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How do you deal with overbearing Grandparents?

(60 Posts)
SheWillBeLoved Mon 31-Aug-09 12:31:09

I feel absolutely awful for typing this blush but how do you deal with them? DD is almost 5 weeks old, and her dads mum is constantly pestering us to let her stay overnight at her house, 30 miles away.

She always phones/leaves messages on FB/leaves me voicemails if I ignore miss her calls, asking when "I'm going to get off my arse and bring her granddaughter to see her as she doesn't want her growing up not knowing who she is" shock She's 5 weeks old fgs! She laughs when she says it to make it seem like a joke, but I don't find it very funny any more.

We make the trip up there once a week, usually Sunday, it's the only time we can make it as I don't drive and he works all week.

As soon as we get there, she snatches the car seat off me, whisks DD into the living room, and whether she is asleep or not - will either get her out, or poke and prod at her whilst cooing in her face and shouting her name. She also whacks me away whenever I go to my own bloody daughter, saying "She's in my house now, my turn!". Then continues to constantly ask when she can stay over, and reels off a list of days which are convenient for her.

I do stand up to her, but as she makes it seem like she is just joking - there's only so much I feel I can say without just wanting to whack her one shock

I find her completely suffocating, but everybody else seems to think it's normal. I don't want her staying out, I don't see any need for my 5 week old baby to be away from me overnight. I'm not that exhausted, and even if I was - it'd do me no good as I'd spend my night awake wondering if she was okay.

Am I being a bitch? blush Is she just an excited grandma or an annoying git? If the latter, any tips on how best to deal with her?

GivePeasAChance Mon 31-Aug-09 12:38:03

Its a hard job being a grandmother in law. She just sounds really excited. I guarantee that one day you will appreciate hang on in there and let her have her couple of hours for now. I agree about the night away, its too much but the fact that the offer is there is fantastic.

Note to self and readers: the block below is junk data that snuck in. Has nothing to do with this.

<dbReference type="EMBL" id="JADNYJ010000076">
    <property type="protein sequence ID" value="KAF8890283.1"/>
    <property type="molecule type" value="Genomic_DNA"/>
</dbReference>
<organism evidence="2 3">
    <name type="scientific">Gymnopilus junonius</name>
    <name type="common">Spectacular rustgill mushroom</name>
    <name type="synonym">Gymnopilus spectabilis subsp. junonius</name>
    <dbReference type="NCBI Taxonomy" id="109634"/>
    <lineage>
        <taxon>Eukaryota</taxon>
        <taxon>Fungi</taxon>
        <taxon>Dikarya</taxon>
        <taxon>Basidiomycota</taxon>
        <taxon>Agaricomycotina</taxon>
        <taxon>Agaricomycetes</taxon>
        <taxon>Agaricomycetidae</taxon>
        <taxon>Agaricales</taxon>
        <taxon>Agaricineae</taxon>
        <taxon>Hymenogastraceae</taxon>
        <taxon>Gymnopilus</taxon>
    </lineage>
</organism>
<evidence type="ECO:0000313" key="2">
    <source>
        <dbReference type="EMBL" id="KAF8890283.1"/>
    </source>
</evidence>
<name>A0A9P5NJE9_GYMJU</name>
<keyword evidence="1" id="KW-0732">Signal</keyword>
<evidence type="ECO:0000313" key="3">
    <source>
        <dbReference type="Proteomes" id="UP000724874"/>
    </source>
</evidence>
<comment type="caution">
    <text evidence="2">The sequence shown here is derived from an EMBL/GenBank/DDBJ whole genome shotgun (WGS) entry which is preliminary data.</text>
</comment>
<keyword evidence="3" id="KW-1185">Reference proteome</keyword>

AMumInScotland Mon 31-Aug-09 12:39:16

Annoying git, but it's DPs job to tell her so, in as polite or blunt a way as he finds effective.

No way I'd let a 5 week old stay overnight, unless it was necessary for some reason.

SheWillBeLoved Mon 31-Aug-09 12:43:30

GivePeas - I know it's fantastic, I really do appreciate the offer, but I don't appreciate almost feeling forced into it by her asking every other day and asking in a way which makes me feel like a horrible cow for not saying yes. She almost emotionally blackmails me by saying "Ahhh, it's ok baby, you'll just grow up not knowing who I am won't you cause nasty mummy won't let you stay with me will she?!"

Katisha Mon 31-Aug-09 12:44:36

Gawd this needs nipping in the bud before it becomes habitual that you are "nasty mummy"...

Katisha Mon 31-Aug-09 12:45:02

DP needs to tell her to back off as it's upsetting you.

LevitatingCopy Mon 31-Aug-09 12:46:49

If those are her exact words her behaviour is dreadful - she's very silly if she expects that approach will endear you to her and gain your cooperation with more visits. It's too much pressure too soon, when you're only just finding your feet with a new baby.

I think you (or preferably DP) might have to tell her straight out that that it's very kind of her to offer to babysit etc etc but you won't be happy for DD to be away from you overnight till she's a certain age, and that's that. You can add that you're sure that in the future when she's a bit older there will be lots of opportunities for DD to visit her overnight (assuming that you can envisage this happening).